Concerning Woodfox, his lawyers say that this time around, they believe they have unequivocally affirmed several points favoring their client:

* An all-white, all-male jury -- seated in a jurisdiction where almost half the residents are black -- was wholly disinclined to consider that the Angola 3, who are black men, were innocent of killing a white prison guard, 23-year-old Brent Miller.

* State prosecutors bribed the sole, alleged witness to the killing with a weekly pack of cigarettes and better living quarters in exchange for reversing his initial claim that none of the three was at the crime scene. Prosecutors and prison officials withheld details of that bribe and other essential information during the trial; have since contended that they lost evidence, including scrapings from the dead guard's fingernails; and refused to release inmate fingerprints to compare with fingerprints left near Miller's corpse that the Angola 3's lawyers obtained.

* Subsequent court proceedings, including Woodfox's 1993 retrial, were tainted by a pattern of excluding blacks from juries and of judges exclusively choosing whites as foremen of grand juries that decide whom to indict for trial. For that 1993 retrial, a white grand jury foreman with a high school diploma was chosen over a black candidate who had a college degree.

Racism's Pervasive Influence
"We had a jury of angry white men in 1972," Nicholas Trenticosta, a lawyer from New Orleans who mostly handles death-penalty cases and is representing Woodfox, told The Root. " ... Pure, flat-out racism is driving this train."
To amplify what the Angola 3's supporters say was the prevailing racial climate at the prison, they point to a 2008 court hearing during which Trenticosta questioned Burl Cain, installed in 1995 as Angola's warden and widely viewed as a prison reformer who has overseen a decline in violence at Angola.

(Transcript begins)
Trenticosta: OK. What is it about Albert Woodfox that gives you such concern?

Cain: The thing about him is that he wants to demonstrate. He wants to organize. He wants to be defiant.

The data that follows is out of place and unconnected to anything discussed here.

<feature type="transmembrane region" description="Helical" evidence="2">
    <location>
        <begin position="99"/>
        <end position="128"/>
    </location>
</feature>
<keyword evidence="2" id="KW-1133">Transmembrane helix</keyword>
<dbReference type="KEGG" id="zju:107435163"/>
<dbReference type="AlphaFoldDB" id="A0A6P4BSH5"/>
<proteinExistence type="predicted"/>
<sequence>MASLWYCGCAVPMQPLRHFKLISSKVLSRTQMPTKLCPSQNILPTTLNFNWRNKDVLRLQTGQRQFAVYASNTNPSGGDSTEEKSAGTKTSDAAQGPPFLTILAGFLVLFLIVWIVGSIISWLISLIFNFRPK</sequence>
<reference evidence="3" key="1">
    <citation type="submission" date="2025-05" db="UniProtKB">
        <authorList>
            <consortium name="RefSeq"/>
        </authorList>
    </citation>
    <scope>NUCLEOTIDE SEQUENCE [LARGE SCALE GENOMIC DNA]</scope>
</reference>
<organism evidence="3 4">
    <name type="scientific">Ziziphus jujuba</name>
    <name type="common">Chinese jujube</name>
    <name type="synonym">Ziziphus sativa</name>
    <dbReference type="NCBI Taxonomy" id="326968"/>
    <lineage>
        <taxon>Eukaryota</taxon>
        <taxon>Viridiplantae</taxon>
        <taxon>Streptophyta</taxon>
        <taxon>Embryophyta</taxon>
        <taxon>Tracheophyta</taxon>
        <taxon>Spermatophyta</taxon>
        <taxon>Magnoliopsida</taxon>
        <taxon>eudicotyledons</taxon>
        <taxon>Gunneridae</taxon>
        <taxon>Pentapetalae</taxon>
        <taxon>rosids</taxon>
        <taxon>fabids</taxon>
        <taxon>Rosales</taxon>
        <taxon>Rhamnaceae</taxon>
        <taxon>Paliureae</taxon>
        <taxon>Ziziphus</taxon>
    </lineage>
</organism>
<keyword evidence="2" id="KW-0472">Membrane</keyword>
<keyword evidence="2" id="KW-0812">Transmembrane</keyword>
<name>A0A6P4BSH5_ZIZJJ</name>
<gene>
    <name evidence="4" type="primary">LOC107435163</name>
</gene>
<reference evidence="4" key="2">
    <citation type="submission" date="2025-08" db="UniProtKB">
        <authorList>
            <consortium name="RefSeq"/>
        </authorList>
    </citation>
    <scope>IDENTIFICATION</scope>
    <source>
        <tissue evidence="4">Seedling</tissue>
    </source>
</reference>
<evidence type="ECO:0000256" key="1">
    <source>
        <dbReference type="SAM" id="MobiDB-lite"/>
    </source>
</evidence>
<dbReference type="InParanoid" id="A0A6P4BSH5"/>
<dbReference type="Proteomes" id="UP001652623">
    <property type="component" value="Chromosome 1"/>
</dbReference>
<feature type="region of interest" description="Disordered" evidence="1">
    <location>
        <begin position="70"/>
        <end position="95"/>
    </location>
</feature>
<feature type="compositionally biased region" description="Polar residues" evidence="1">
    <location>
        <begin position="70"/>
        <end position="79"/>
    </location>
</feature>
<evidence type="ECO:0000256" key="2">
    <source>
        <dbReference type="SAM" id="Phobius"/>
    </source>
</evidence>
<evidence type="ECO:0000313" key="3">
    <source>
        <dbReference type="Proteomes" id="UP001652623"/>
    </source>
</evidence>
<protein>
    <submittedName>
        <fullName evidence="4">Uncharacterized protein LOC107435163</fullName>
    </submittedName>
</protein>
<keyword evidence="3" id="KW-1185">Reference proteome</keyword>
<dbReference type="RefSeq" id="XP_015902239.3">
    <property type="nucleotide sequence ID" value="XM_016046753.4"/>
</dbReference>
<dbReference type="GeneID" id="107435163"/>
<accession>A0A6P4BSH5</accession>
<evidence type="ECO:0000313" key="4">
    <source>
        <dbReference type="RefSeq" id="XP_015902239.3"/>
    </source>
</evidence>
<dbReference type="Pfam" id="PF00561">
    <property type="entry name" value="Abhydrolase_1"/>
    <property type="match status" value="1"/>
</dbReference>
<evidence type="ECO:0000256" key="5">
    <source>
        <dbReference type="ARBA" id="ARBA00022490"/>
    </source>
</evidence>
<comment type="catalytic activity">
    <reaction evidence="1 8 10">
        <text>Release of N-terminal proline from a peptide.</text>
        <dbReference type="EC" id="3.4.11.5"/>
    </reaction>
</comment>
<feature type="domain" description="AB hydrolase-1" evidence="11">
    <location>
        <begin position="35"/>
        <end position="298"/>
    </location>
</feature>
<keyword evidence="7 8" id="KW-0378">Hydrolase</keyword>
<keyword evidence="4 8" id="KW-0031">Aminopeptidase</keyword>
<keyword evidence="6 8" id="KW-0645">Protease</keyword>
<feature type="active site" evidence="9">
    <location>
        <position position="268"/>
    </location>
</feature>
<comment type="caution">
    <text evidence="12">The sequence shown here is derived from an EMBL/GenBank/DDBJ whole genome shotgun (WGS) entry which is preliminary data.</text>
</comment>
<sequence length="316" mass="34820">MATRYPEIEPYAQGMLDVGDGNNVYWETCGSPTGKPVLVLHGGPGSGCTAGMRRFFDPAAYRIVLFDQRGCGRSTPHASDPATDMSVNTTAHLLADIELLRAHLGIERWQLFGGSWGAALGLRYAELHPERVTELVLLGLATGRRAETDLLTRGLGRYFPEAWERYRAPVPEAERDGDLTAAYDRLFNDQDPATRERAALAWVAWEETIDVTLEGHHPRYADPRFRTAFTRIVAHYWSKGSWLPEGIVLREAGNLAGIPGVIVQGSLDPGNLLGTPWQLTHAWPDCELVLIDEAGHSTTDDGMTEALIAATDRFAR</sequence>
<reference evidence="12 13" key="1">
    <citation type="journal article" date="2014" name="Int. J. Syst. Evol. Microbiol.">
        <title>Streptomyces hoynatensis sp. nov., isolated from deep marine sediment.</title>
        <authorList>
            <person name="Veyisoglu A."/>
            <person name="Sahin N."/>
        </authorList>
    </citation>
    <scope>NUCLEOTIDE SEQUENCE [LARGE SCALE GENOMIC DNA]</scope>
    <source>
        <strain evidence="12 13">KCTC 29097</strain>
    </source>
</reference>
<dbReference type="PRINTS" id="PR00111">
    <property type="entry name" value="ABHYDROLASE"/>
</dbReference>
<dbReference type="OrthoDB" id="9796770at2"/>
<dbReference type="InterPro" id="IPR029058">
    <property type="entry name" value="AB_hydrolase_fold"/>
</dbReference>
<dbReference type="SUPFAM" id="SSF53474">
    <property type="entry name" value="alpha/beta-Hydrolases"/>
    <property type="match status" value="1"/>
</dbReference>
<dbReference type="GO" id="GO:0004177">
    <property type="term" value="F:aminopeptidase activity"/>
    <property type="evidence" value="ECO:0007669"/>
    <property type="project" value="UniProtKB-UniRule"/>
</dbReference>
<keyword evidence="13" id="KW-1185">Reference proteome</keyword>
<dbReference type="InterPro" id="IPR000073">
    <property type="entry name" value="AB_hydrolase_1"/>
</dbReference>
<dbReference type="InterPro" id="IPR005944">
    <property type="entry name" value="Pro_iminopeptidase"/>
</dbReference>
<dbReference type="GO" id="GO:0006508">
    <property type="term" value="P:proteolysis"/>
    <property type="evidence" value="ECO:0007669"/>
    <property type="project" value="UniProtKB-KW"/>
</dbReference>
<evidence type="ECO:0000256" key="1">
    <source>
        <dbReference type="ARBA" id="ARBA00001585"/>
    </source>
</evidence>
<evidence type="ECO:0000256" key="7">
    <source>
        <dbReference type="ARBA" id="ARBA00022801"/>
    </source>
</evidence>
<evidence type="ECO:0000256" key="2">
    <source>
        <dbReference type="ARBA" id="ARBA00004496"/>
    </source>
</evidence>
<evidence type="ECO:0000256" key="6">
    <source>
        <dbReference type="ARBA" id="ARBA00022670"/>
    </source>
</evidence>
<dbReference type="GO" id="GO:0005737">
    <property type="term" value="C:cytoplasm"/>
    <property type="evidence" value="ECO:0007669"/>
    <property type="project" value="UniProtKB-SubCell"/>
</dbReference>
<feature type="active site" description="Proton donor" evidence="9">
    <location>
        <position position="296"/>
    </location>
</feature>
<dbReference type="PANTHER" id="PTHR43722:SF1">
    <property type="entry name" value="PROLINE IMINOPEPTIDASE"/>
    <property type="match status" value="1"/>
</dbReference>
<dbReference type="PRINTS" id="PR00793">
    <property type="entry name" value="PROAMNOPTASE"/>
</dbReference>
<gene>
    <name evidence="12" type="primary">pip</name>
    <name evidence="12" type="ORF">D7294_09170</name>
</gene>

Trenticosta: Well, let me ask you this. Let's just, for the sake of argument, assume, if you can, that he is not guilty of the murder of [officer] Brent Miller.

Cain: OK. I would still keep him in [solitary]. I still know he has a propensity for violence. I still know that he is still trying to practice Black Pantherism, and I still would not want him walking around my prison because he would organize the young new inmates. I would have me all kind of problems, more than I could stand. And I would have the [whites] chasing after them. I would have chaos and conflict, and I believe that. He has to stay in a cell while he's at Angola.
(transcript ends)

While Judge James Brady of U.S. District Court in Baton Rouge, where Woodfox's request for release is on the docket, is prohibited from commenting on cases before him, court watchers say that he is keenly aware of the racial dynamics of the Angola 3's case and the constitutional issues it raises. (Brady issued the 2008 order for Woodfox's release.)

"In 2008 Judge Brady ruled they should release [Woodfox]. I have no reason to believe Judge Brady will not rule the same way today as he did back then," said attorney Angela Allen-Bell of Baton Rouge's Southern University Law Center, a member of Free the Angola 3, a coalition of human rights groups -- including Amnesty International -- corporate moguls, philanthropists, grassroots activists and others who are helping to pay legal fees related to their cause.